Can a payment institution hold clients funds in the related payment accounts for undefined future transactions?
In certain jurisdictions the distinction is (used to be) that in classic payments (payment account), funds are made available to a payment institution for a pre-defined transaction, whereas in e-money services the funds are made available to an e-money institution for the purpose of undefined future transactions. In other words, it was not allowed for payment institutions to hold funds on a payment account without a completed payment order.
To the contrary, it seems that certain regulators are of the view that a payment institution may hold a credit balance in readiness for future payment transactions.
The distinction between the PSD2 and the EMD2 regime should be the nature of the funds and not the nature of the payment execution.
Article 18(2) Directive 2015/2366/EU (PSD2) provides that ‘Where payment institutions engage in the provision of one or more payment services, they may hold only payment accounts which are used exclusively for payment transactions’. Article 18(3) PSD2 further states that ‘Any funds received by payment institutions from payment service users with a view to the provision of payment services shall not constitute a deposit or other repayable funds within the meaning of Article 9 of Directive 2013/36/EU, or electronic money as defined in point (2) of Article 2 of Directive 2009/110/EC.’ A payment institution may hold clients’ funds on payment accounts for the purpose of providing payment services, including the execution of not yet specified future payment transactions, in accordance with the framework contract for setting up the referred payment account. The payment institution has to safeguard funds received for the execution of payment transactions in accordance with Article 10 PSD2.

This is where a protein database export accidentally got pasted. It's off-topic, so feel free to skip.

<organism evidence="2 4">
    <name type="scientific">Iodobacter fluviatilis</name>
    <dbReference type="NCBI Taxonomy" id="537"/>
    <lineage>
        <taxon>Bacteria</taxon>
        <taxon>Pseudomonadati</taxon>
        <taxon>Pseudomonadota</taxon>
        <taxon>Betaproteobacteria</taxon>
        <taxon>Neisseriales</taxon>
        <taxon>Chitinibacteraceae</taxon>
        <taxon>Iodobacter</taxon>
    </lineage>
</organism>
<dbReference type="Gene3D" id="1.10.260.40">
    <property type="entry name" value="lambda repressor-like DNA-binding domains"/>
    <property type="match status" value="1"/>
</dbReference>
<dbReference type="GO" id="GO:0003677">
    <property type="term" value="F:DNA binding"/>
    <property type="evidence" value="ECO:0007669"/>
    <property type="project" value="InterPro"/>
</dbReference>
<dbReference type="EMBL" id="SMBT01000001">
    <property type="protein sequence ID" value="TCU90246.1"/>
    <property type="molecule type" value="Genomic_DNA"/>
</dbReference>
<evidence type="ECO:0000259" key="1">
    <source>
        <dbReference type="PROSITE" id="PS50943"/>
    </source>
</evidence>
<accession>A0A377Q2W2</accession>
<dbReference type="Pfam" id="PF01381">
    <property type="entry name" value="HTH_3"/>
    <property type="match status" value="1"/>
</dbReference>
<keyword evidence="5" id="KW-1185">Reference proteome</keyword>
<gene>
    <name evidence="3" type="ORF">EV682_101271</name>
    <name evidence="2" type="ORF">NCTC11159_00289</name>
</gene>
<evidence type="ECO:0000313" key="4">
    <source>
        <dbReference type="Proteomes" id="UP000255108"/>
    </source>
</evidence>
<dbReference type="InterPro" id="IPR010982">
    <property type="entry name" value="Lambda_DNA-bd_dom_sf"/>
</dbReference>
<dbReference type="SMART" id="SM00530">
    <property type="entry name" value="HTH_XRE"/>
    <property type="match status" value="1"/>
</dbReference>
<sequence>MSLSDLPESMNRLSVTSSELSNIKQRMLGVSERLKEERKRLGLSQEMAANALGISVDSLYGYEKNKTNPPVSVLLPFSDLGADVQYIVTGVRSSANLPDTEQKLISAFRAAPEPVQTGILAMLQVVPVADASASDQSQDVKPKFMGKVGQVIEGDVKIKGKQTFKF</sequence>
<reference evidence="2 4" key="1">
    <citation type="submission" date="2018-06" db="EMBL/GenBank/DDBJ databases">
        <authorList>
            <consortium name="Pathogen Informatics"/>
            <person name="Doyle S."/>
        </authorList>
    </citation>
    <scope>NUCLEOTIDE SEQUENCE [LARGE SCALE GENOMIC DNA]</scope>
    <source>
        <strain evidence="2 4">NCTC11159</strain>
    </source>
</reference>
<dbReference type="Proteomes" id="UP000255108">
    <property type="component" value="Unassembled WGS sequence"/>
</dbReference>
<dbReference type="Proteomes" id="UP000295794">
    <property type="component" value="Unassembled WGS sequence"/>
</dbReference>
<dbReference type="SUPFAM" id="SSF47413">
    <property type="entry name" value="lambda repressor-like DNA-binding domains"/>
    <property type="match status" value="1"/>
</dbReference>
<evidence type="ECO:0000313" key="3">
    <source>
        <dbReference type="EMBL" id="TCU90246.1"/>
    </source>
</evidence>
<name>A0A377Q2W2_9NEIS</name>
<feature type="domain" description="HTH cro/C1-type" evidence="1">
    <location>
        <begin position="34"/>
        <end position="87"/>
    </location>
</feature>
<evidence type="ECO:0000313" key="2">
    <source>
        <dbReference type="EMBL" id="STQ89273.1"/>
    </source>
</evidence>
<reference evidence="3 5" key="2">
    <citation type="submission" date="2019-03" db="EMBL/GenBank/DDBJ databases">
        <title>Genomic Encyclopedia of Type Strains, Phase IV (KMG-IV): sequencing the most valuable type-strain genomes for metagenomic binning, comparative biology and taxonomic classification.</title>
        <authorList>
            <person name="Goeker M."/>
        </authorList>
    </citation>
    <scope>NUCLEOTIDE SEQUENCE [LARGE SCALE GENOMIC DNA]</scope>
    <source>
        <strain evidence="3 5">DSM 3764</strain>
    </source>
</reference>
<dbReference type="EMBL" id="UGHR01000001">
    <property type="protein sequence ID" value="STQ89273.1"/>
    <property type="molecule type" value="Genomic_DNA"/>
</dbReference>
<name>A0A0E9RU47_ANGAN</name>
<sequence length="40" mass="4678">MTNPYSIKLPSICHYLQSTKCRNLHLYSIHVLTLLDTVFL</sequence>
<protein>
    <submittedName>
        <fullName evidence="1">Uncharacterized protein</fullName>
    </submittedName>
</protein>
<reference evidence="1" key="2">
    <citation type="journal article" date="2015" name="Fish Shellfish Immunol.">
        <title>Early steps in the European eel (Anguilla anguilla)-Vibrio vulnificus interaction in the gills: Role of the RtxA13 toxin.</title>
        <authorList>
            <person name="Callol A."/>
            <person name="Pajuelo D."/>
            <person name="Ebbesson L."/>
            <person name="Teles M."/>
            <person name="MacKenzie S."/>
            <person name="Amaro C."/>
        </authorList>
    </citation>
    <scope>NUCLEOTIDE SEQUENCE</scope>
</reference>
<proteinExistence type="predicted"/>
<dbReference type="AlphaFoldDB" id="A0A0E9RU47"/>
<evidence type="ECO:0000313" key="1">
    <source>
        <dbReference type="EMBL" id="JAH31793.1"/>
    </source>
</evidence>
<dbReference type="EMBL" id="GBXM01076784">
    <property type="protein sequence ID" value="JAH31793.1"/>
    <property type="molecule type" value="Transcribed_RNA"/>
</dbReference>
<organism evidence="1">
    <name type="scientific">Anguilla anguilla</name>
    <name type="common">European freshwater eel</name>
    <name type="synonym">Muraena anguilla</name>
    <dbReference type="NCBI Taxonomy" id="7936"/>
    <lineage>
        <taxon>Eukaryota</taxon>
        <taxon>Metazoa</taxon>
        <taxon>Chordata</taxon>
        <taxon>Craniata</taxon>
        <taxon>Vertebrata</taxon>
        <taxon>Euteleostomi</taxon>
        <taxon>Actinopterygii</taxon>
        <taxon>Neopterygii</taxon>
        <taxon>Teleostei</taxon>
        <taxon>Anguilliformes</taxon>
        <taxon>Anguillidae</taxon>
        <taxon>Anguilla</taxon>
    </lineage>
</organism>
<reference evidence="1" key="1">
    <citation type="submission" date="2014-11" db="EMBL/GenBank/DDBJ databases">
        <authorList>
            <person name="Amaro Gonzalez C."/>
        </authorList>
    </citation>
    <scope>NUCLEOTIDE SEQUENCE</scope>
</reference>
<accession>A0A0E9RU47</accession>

The answers clarify provisions already contained in the applicable legislation. They do not extend in any way the rights and obligations deriving from such legislation nor do they introduce any additional requirements for the concerned operators and competent authorities. The answers are merely intended to assist natural or legal persons, including competent authorities and Union institutions and bodies in clarifying the application or implementation of the relevant legal provisions. Only the Court of Justice of the European Union is competent to authoritatively interpret Union law. The views expressed in the internal Commission Decision cannot prejudge the position that the European Commission might take before the Union and national courts.